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TOR@TB: Villanueva holds Rays to three runs over six

ST. PETERSBURG -- Carlos Villanueva has dealt with more than his fair share of adversity in the past couple of weeks, but he didn't let it show on Wednesday night.

The veteran right-hander made his return to the Blue Jays rotation following a brief absence due to a family member's illness and picked up right where he left off.

Villanueva had just one bad inning, but with the Blue Jays offense continuing to struggle, that was all it took to end up on the losing end of a 3-2 game to the Rays at Tropicana Field.

"It was a game that stayed close until the end," said Villanueva, whose team has now lost 14 of its past 18 games to Tampa Bay dating back to 2011. "We seem to struggle, for some reason, ever since I've been here the past two years playing in this park.

"We need to manufacture some runs. Our offense is missing some key guys. As starting pitchers, we need to have the game under control ... I kept it close and we made it close in the end, but they outpitched us today."

Villanueva was working on six days' rest after departing the team last weekend for the Dominican Republic. He made the trip to his native country because an immediate family member went down with a life-threatening virus which stemmed from a mosquito bite.

The 28-year-old Villanueva returned on Tuesday with a clear mind, knowing things were getting better at home and only showed a few signs of rust with the extended break. His command wasn't quite as sharp as normal, but he once again was able to find a way to grind through an outing and continue his strong run as a starter, despite the loss.

"I went back home and I did everything that I would have done here," said Villanueva, who has a 3.27 ERA in seven starts. "Actually, my mind is in a better place now that I know everything back home is fine. Obviously, coming out with a win [instead of] a loss would make it a lot easier to swallow, but keep battling and find a way to win."

Villanueva got through the first two innings unscathed but got himself into a jam in the third. He surrendered back-to-back doubles to Desmond Jennings and B.J. Upton en route to Tampa's first run. Evan Longoria then brought home another run on a ground-ball double play, while Jeff Keppinger later added an RBI single to make it 3-1.

The seven-year veteran managed to get through another three innings without allowing the Rays to get back on the scoreboard. He was charged with all three runs on six hits while striking out seven and walking three. Villanueva has surrendered three runs or fewer in all but one of his seven starts this season. He also has pitched at least six innings in four of those outings and is 4-2 as a starter.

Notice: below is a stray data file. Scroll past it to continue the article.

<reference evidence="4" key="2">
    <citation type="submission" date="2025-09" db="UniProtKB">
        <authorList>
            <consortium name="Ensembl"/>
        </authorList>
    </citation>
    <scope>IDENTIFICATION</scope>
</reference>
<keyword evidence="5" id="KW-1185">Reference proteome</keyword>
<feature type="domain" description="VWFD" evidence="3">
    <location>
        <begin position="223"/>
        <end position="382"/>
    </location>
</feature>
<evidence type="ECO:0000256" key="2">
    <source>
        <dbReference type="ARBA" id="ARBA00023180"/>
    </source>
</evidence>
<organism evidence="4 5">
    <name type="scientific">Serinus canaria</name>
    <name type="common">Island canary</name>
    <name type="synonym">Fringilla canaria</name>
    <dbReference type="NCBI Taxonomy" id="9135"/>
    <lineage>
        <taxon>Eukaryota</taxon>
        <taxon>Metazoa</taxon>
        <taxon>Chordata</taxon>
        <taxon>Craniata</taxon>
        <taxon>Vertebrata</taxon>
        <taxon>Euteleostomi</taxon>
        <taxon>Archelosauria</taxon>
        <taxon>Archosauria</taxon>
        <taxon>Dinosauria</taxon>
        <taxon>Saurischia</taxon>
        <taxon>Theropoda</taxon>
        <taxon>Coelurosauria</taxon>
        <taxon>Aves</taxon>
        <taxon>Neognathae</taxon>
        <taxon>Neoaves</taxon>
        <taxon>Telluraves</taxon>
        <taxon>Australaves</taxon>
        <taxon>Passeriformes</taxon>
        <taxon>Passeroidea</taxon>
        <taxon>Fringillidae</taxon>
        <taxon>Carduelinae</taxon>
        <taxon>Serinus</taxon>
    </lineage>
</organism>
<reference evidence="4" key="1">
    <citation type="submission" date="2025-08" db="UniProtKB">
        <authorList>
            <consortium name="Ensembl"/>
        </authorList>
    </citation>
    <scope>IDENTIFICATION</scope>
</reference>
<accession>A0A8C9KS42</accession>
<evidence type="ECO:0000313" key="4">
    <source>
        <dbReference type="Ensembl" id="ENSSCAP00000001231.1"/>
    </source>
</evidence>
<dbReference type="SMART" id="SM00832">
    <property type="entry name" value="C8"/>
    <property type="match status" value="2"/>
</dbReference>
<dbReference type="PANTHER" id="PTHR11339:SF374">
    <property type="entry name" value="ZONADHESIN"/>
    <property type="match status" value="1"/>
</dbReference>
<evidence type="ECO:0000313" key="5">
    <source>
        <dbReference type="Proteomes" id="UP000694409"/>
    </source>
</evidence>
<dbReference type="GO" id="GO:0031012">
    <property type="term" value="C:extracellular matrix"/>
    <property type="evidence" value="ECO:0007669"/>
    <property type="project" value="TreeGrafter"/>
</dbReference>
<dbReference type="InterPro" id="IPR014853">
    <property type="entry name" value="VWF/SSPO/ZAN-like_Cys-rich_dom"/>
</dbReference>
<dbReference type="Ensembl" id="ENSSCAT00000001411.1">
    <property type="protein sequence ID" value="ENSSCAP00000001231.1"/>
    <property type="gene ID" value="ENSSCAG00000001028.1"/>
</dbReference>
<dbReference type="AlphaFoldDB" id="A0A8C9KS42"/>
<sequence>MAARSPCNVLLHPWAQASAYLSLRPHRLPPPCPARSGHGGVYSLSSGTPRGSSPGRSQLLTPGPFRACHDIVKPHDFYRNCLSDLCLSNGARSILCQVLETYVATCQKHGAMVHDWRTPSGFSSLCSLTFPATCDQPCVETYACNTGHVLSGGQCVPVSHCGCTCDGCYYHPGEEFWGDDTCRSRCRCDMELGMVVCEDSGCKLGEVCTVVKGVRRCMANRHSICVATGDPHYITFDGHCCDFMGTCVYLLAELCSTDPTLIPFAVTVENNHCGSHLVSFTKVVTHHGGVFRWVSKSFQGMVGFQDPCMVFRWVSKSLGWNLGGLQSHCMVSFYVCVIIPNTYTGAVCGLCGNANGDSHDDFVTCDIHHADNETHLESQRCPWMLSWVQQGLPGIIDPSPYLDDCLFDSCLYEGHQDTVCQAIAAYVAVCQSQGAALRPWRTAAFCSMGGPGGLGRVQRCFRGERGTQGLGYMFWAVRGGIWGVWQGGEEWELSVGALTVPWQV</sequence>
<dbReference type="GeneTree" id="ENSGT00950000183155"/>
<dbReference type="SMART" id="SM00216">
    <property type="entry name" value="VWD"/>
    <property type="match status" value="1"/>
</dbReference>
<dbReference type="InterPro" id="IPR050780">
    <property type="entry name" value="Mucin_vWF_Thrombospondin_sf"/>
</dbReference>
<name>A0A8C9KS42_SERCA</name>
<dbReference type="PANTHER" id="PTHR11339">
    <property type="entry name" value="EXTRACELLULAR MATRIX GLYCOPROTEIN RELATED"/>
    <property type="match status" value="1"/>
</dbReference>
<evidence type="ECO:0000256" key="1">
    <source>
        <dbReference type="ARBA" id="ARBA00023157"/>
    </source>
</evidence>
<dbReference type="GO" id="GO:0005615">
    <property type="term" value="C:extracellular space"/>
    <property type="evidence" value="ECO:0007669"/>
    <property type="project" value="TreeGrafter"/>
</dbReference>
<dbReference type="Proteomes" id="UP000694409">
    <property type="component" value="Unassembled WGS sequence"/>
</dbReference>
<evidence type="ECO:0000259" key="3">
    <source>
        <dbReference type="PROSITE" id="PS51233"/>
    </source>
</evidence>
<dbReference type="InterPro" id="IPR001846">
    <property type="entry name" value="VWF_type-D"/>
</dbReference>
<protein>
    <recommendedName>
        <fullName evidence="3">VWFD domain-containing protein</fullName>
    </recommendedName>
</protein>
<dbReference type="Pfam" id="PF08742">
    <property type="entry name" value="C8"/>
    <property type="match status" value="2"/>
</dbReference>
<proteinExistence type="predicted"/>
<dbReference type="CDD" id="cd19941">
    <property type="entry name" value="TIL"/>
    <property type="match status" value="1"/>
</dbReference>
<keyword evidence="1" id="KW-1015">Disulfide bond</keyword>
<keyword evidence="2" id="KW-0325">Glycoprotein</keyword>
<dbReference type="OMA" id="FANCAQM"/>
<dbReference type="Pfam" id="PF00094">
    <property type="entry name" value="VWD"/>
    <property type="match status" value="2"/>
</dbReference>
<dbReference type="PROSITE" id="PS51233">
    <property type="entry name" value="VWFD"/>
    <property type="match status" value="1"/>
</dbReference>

"Carlos, for the extra couple of days down, may have affected a little bit of the overall command," Blue Jays manager John Farrell said. "But still, six innings, three runs, he more than did his job tonight."

Villanueva deserved a better fate, but injury problems continue to plague Toronto's performance at the plate. The Blue Jays have been trying to get by without the services of Jose Bautista, Brett Lawrie, Adam Lind and J.P. Arencibia, but there are noticeable holes in a lineup that at times looks like one that would have been used in Spring Training.

Toronto has been forced to rely on several rookies in its batting order, while some of the more proven veterans are struggling to find a groove. Yunel Escobar and Kelly Johnson have combined to hit just .203 (15-for-74) on the current nine-game road trip while Jeff Mathis (3-for-26) and Rajai Davis (9-for-36) haven't fared any better.

The lack of offense has led to a 2-7 slide while the Blue Jays have averaged just 2.6 runs per game over that span. There are obvious factors at play, but Villanueva doesn't want anyone searching for excuses.

"We have to step up, because it is what it is," Villanueva said. "We miss Jose, we miss Brett, we miss J.P. But like I said before, nobody is going to feel sorry for us. Other teams are just more ready to attack us.

"We're mixing and matching, we're trying to find a lineup that works. I think you have to go out there and pitch your game."

The lone bright spot on Wednesday night against Rays right-hander Alex Cobb came in the third inning when Davis and Colby Rasmus both reached base before Edwin Encarnacion recorded a sacrifice fly.

That was the only run surrendered by Cobb, who allowed just five hits while striking out seven and not walking a single batter. First baseman David Cooper then managed to cut into the lead with a solo home run in the ninth, but it was too little, too late.

"I wouldn't say it was the best stuff [of my career], but it's up there," Cobb said. "I had a good game."

With the loss, the Blue Jays have now dropped 16 consecutive road series to the Rays, which moves into a tie for the third-worst skid in American League history. Toronto will look to avoid the three-game sweep in the series finale on Thursday afternoon.

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